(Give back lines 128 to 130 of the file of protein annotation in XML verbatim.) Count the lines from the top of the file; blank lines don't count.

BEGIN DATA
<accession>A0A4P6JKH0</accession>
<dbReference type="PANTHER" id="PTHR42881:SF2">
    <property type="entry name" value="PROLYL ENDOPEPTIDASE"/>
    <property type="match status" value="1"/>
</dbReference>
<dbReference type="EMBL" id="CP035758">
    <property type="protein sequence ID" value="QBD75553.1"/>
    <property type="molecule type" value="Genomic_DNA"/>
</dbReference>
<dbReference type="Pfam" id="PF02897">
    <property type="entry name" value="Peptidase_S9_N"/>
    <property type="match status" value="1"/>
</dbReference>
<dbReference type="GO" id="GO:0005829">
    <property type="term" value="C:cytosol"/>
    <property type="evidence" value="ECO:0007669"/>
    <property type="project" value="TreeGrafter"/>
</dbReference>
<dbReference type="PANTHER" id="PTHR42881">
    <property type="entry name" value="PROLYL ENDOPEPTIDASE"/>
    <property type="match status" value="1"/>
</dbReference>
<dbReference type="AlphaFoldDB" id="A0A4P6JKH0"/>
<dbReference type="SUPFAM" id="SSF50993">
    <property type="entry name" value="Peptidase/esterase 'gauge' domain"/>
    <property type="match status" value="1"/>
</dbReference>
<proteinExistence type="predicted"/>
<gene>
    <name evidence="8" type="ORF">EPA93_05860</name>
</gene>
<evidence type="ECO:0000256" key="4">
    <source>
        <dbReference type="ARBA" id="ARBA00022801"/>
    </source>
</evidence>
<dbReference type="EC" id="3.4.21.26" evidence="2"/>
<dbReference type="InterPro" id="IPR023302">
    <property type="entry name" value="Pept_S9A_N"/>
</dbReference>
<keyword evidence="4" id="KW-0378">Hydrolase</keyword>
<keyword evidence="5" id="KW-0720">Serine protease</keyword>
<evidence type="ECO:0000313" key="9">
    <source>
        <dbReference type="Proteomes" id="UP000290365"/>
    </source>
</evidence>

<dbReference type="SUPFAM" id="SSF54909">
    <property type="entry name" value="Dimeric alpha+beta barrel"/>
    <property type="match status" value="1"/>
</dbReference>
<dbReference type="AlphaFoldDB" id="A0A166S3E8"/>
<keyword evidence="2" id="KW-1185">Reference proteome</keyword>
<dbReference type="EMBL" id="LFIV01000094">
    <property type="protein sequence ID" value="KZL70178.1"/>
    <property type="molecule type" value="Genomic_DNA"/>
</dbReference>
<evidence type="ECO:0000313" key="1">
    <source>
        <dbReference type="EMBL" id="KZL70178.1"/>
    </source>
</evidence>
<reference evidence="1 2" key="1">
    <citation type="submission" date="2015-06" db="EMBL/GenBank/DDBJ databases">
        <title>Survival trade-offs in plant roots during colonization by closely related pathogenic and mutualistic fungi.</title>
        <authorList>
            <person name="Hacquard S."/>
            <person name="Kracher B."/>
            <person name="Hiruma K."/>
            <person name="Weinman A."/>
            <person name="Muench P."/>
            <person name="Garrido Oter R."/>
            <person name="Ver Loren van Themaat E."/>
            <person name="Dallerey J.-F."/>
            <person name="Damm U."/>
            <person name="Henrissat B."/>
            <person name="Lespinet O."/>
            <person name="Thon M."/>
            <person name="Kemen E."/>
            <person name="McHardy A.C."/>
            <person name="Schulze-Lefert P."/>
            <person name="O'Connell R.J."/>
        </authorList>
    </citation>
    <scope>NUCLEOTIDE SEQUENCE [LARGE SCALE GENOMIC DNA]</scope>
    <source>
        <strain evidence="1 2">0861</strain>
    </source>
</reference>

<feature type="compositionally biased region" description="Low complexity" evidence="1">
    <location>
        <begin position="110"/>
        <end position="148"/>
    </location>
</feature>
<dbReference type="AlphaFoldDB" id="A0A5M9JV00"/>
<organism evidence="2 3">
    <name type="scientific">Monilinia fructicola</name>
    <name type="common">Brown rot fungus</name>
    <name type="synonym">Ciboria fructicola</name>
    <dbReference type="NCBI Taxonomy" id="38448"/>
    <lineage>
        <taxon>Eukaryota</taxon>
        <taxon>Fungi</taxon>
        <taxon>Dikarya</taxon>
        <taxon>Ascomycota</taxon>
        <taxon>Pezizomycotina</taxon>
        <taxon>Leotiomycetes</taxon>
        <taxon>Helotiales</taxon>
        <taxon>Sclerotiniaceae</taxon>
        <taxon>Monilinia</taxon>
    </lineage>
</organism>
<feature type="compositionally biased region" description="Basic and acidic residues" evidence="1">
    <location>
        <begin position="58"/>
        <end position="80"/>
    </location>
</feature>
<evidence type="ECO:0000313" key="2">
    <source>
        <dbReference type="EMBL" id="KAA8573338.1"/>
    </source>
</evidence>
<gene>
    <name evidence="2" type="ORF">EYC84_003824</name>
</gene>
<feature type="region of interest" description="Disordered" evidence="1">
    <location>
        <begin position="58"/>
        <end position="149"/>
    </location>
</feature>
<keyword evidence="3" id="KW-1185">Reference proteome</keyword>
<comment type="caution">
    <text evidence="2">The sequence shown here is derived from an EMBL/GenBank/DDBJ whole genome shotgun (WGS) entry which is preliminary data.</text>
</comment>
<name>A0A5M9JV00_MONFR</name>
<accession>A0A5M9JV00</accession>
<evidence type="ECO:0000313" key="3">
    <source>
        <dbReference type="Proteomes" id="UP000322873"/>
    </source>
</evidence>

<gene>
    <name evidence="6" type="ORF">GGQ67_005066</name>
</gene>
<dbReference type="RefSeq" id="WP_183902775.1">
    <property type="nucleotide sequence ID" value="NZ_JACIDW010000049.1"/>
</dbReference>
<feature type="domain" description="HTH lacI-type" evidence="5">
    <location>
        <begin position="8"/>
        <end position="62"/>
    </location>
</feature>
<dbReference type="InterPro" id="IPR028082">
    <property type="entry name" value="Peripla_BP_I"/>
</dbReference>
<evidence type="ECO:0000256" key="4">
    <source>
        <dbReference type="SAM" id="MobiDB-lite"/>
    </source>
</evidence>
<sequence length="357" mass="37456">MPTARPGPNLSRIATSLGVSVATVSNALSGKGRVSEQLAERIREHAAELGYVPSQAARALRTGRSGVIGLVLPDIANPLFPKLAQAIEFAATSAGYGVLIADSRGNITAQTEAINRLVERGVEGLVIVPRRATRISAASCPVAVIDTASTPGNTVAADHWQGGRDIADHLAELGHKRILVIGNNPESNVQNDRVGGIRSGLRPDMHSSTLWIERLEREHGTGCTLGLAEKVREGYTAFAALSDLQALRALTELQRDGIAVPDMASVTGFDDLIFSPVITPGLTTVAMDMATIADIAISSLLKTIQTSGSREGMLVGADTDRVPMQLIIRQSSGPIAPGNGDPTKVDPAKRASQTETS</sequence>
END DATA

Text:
<feature type="region of interest" description="Disordered" evidence="1">
    <location>
        <begin position="58"/>